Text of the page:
Today in Hockey History: July 12

On this date, the Detroit Red Wings made an addition to their front office that helped change the direction of the franchise. Also, Canada started to build their roster for some of the most memorable hockey games ever played.

Red Wings Change Leadership

On July 12, 1982, the Red Wings named Jim Devellano as their new general manager, replacing Jimmy Skinner. The move came just three weeks after Mike Illitch purchased the team from the Norris family.

Before beginning his long-term relationship with Michigan sports, Devellano cut his teeth with the New York Islanders. He played a big role in building their early 1980s dynasty by having his hand in the drafting of such players like Denis Potvin, Bryan Trottier, Mike Bossy and Clark Gillies. He even had a part in hiring head coach Al Arbour.

Islanders Dynasty
Devellano helped build the Islanders dynasty. (THW Archives)

Devellano served as general manager from 1982 until 1990. He was promoted to vice president during Bryan Murray’s tenure as general manager before returning to the role between 1994 and 1997. He laid down the foundation for the Red Wings’ long-term success and becoming a model franchise in the league.

He was instrumental in bringing the “Russian Five” to Detroit. He drafted stars Sergei Fedorov, Vladimir Konstantinov, and Vyacheslav Kozlov while they were still playing Kontinental Hockey League (KHL) in Russia. He then added Slava Fetisov and Igor Larionov via trades. After winning the Stanley Cup in 1997, he was promoted to senior vice president and Ken Holland took over the general manager role.

Sergei Fedorov Detroit Red Wings
Fedorov was part of the famous “Russian Five.” (THW Archives)

Devellano still holds his senior vice president position with the team. He also spent time in the Detroit Tigers’ front office, also owned by the Illitch family. In 2016, he became part-owner of the Saginaw Spirit in the Ontario Hockey League (OHL), along with former Red Wings goaltender Chris Osgood. He has been a part of 15 championships in various professional leagues during his career, including seven Stanley Cups.

Summit Series Gets Off the Ground

One of the most memorable series of exhibition games ever played occurred in September 1972 when Canada and the Soviet Union met in an eight-game series known as the Summit Series. The rosters of both teams included numerous Hall of Famers and some of the greatest players to ever lace up a pair of skates.

The Summit Series was officially announced in April of 1972. On July 12, 1972, Team Canada invites 35 NHL players to their tryout camp. The initial roster includes three goaltenders, 12 defensemen and 20 forwards.

Paul Henderson Bobby Clarke 1972 Summit Series
The Summit Series in 1972 was legendary. (Photo by Denis Brodeur/NHLI via Getty Images)

Bobby Orr, Gerry Cheevers, Bobby Hull, Derek Sanderson and J.C. Tremblay were all invited them to camp, but none of them play in the series. Orr withdrew because of knee surgery. League President Clarence Campbell declared that only players with valid NHL contracts can play in the series. When Cheevers, Hull, Sanderson and Tremblay all sign with the World Hockey Association (WHA), they were all removed from the roster.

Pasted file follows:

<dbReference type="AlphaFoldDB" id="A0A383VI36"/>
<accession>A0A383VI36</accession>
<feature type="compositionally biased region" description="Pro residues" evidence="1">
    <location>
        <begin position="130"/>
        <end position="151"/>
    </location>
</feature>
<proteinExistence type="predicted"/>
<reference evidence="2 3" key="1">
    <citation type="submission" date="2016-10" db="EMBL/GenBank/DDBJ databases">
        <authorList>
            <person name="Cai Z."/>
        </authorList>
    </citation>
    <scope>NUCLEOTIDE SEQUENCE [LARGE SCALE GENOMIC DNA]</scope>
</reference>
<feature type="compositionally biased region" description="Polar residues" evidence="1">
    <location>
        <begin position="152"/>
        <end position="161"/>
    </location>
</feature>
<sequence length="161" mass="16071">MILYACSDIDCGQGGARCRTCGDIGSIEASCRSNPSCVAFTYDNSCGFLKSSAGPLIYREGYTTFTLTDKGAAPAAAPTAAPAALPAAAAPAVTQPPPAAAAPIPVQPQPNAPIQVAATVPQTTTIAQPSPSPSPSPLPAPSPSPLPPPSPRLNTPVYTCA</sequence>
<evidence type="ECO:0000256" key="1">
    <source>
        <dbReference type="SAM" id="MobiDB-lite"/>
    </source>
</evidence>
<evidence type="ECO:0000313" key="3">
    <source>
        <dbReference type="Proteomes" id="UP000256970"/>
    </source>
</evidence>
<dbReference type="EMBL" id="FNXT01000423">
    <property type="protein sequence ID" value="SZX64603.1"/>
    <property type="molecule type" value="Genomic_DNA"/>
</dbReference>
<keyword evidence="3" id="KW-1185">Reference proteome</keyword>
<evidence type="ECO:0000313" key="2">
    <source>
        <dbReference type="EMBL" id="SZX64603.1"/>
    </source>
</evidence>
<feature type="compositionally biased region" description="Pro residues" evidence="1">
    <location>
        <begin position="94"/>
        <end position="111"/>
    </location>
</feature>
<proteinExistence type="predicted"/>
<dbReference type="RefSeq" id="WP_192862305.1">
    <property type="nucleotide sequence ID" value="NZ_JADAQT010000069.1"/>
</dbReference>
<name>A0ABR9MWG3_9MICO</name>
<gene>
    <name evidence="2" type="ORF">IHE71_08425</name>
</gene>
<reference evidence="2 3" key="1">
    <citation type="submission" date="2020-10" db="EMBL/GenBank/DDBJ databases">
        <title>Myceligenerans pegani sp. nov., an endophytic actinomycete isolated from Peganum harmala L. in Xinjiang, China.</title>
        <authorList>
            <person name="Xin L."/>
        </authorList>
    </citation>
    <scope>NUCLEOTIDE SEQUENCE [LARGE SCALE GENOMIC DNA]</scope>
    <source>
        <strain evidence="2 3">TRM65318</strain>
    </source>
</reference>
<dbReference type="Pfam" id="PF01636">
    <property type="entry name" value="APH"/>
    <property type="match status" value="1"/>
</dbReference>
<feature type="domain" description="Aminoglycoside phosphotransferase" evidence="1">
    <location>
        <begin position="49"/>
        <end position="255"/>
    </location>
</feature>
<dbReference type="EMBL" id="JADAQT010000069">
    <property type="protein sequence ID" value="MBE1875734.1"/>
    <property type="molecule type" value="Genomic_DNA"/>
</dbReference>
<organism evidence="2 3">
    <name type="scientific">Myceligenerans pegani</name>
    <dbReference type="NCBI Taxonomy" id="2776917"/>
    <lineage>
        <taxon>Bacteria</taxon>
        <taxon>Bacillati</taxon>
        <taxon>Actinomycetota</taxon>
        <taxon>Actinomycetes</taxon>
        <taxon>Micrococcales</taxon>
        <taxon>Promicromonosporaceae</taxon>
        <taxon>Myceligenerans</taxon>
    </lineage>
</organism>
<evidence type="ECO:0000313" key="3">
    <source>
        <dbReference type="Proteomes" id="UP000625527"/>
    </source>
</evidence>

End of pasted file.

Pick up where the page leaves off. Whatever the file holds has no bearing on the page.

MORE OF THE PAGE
Odds & Ends

The Toronto Maple Leafs signed free-agent forward Steve Thomas on July 12, 1998. The Maple Leafs signed Thomas, an undrafted free-agent, back in 1994. The Stockport, England native played his first three NHL seasons in Toronto. After scoring a career-high 35 goals in 1986-87, he was traded to the Chicago Blackhawks, with Rick Vaive and Bob McGill, for Al Secord and Ed Olczyk.

He returned to the Maple Leafs 12 years later making stops with the Islanders and New Jersey Devils in between. His second stint with the team lasts three seasons where he scored 62 goals and 170 points. He returned to Chicago by signing with the Blackhawks as a free agent in 2001.

On July 12, 2000, the New York Rangers named Ron Low as their new head coach, along with Ted Green and Walt Kyle as his assistants. Low previously had a five-season run as head coach of the Edmonton Oilers. He went 69-81-14 in his two seasons behind the Rangers’ bench before getting fired in 2002 and replaced by Trottier.

The Phoenix Coyotes signed free-agent forward Tony Amonte on July 12, 2002. This ended Amonte’s time with the Blackhawks, which lasted nine seasons. If you blinked, you may have missed his tenure with the Coyotes.

He scored 13 goals and 36 points in 59 games. He was traded to the Philadelphia Flyers, on March 10, 2003, Guillaume Lefebvre, a second and third-round draft picks. The second-round pick, in the 2004 NHL Entry Draft, was eventually traded to the Rangers, who used it to draft Brandon Dubinsky.

Happy Birthday to You

July 12 is the birth date of 20 current and former NHL players. The most notable of the group include Gilles Meloche (70), Dave Semenko (63), Dan Boyle (44), Peter Schaefer (43), Mark Borowiecki (31), Jonas Brodin (27) and Samuel Morin (25).